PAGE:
Her parents were very indulgent. Her every wish was granted. “She’s such a terror, we dare not thwart her” her parents said. But despite that, the child was jealous, because she didn’t get enough attention from the parents. It was almost as if she were a nuisance, who had to be controlled before she got out of hand. Never did I see her parents enjoy being with her for the joy of her company. Never did I hear them appreciate her for who she was; though she earned plenty of praise for her many academic and co-curricular achievements.

But your child wants more than that from you. He wants to be valued first and foremost for the person he is, and only then for things he has ‘done’.

As I grew up and observed this child grow up, I found that she retained the jealous streak even after she’d graduated from school! (Her parents are family friends, so we stayed in touch, though the babysitting had stopped a long time back.) In conversation, she came across as a mature, well-read, impressive adult, but the veneer cracked the moment her parents (or anyone she was attached to) paid the least attention to anyone but herself.

So your child might be feeling jealous because he is not getting enough attention from you (enough according to him, because this is about his feelings). You might be disbelieving: “What! ME not paying enough attention to my child? Nonsense!”

Sorry, but what you think doesn’t matter. How your child feels is the ‘truth’ for him, and that is what determines his behavior.

To make matters worse, you hold your child’s sibling(s) up as a shining example of what he/she is not.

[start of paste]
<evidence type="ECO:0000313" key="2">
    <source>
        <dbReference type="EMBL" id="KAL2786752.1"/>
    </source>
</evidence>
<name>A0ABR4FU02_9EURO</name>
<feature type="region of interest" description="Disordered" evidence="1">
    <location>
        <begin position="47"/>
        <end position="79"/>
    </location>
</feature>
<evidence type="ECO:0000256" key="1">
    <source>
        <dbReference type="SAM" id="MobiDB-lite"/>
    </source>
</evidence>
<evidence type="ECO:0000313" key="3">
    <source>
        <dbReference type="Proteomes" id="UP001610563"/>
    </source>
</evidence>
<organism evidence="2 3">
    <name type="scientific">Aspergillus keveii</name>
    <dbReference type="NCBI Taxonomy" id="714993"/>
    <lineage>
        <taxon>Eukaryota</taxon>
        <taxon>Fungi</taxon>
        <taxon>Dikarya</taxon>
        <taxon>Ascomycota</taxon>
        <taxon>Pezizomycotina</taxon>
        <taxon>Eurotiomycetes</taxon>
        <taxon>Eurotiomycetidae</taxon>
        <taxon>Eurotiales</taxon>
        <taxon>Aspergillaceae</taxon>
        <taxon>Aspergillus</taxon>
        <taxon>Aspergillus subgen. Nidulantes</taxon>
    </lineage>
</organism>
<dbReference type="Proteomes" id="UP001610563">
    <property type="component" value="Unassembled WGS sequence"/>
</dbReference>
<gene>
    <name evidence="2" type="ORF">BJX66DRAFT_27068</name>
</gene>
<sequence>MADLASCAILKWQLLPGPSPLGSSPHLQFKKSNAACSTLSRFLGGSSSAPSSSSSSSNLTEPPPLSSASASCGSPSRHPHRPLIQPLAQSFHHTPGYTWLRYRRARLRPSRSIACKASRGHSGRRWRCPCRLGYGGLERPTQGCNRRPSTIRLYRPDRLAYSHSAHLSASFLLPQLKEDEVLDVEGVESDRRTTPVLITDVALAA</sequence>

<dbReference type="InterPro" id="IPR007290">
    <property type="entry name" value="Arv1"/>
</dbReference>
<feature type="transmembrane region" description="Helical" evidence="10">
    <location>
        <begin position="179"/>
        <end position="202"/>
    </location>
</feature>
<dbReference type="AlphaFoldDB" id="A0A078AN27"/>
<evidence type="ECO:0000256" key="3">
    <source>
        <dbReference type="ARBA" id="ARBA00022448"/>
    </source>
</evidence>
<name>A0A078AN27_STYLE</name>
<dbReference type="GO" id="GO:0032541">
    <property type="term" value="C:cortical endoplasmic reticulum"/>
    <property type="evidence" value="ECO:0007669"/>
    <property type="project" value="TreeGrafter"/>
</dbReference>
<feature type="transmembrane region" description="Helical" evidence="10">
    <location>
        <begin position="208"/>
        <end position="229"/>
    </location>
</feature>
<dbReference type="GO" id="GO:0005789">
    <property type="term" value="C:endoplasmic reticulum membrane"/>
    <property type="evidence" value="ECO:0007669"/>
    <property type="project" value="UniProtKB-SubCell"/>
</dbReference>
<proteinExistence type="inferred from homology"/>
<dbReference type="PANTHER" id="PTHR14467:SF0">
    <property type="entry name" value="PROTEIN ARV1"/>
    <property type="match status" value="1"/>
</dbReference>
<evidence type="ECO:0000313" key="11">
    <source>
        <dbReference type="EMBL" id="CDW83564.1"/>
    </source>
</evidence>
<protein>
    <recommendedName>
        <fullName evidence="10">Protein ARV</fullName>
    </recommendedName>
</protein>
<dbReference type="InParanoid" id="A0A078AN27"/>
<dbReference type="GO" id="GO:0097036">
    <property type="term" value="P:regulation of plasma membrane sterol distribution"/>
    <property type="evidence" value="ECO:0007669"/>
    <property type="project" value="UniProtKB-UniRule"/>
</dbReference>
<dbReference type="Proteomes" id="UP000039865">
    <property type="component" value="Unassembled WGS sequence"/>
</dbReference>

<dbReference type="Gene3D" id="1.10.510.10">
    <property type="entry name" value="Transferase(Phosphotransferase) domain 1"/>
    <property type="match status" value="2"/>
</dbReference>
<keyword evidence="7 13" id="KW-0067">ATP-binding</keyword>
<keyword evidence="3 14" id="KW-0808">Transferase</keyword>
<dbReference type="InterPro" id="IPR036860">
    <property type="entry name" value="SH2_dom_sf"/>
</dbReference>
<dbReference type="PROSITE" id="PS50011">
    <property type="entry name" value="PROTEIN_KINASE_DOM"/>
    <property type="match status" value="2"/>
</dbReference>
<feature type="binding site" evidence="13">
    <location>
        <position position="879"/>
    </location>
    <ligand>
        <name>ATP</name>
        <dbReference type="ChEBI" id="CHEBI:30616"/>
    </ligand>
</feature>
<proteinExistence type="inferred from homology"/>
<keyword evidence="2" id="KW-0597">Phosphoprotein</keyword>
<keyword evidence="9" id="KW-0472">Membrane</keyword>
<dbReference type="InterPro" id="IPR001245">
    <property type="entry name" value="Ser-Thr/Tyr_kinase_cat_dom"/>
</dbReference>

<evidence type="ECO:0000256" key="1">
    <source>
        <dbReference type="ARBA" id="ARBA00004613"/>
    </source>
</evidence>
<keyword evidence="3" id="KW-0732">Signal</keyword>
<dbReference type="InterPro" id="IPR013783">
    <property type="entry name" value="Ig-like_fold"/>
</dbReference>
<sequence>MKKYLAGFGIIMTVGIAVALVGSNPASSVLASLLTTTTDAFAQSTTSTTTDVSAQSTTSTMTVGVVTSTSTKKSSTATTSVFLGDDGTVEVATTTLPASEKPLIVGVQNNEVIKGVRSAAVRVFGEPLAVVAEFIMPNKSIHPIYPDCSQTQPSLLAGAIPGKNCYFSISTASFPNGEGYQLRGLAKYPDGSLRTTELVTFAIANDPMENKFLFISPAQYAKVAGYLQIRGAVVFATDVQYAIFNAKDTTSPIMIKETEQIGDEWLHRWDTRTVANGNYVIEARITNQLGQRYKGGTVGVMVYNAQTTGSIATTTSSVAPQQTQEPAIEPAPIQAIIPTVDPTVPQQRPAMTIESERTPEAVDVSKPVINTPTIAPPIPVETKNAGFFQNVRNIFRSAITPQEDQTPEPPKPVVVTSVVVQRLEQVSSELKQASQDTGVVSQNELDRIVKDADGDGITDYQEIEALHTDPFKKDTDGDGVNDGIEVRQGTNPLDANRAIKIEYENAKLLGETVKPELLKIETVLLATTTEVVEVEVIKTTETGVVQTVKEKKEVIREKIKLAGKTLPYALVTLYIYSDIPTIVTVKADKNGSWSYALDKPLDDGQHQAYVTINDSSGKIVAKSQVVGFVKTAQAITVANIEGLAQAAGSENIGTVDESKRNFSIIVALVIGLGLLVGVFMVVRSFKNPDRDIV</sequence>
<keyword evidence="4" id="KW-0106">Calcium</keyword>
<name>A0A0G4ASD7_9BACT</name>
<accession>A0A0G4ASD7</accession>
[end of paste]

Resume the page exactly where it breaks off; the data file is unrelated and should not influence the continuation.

To your little one, you say:

“Look at X: he is so responsible. He puts things back, packs his school bag, does his chores, studies, helps you with things… And you! You don’t even put the cap back on the tube of toothpaste! You should learn from….”

To the elder sibling who has been upheld as the example of a model child (the one you’re raving about in the previous paragraph), you say:

“Look at Y: she is so little, yet she has such charming manners. She says please and thank you and doesn’t interrupt people… And you! You don’t speak, you growl. You’re frowning all the time. You barely mumble. You interrupt people. And now you’ve started walking away while people are still speaking to you. Hey! Where are you going? Come back, I haven’t finished…” 🙂

And then you wring your hands and complain to anyone who will listen and lose sleep at night that your children are jealous of each other!

Here are 3 steps to restore your peace of mind:

1. Pay each child enough attention – they may want different types of attention. At different times in their lives, they will want your attention in different ways. Do your best to understand what kind of attention they want, and give it to them. Spend time one-on-one with each child. This is YOUR special “Dad-and-Kid” or “Mom-and-Kid” time, and each kid gets equal amounts of time each week.

2. Praise each child to his and her face – Let him know what you like about him. Tell her what you like about her. Approving of something is a great way of reinforcing it, so let them know every day what they did ‘right’. Corollary: Don’t compare them. It’s alright if he’s a neatnik at 3 and she’s a slob at 8. Each child has many praise-worthy qualities – focus on those.

3. Never tell ANYONE which child you love more, even though one child is probably dearer to you than the other(s) – I’ve committed sacrilege by bringing into the open this deeply buried, barely acknowledged, never admitted secret of parents; but you know it’s true. The notion that each parent loves all his/her children equally is just that – a notion. (Your guilt about this fact drives you to say and do all kinds of things to make life more difficult for yourself and your children.)

Write and tell me how it goes. 🙂

30 Responses to Why Your Child is Jealous and What You Can Do About It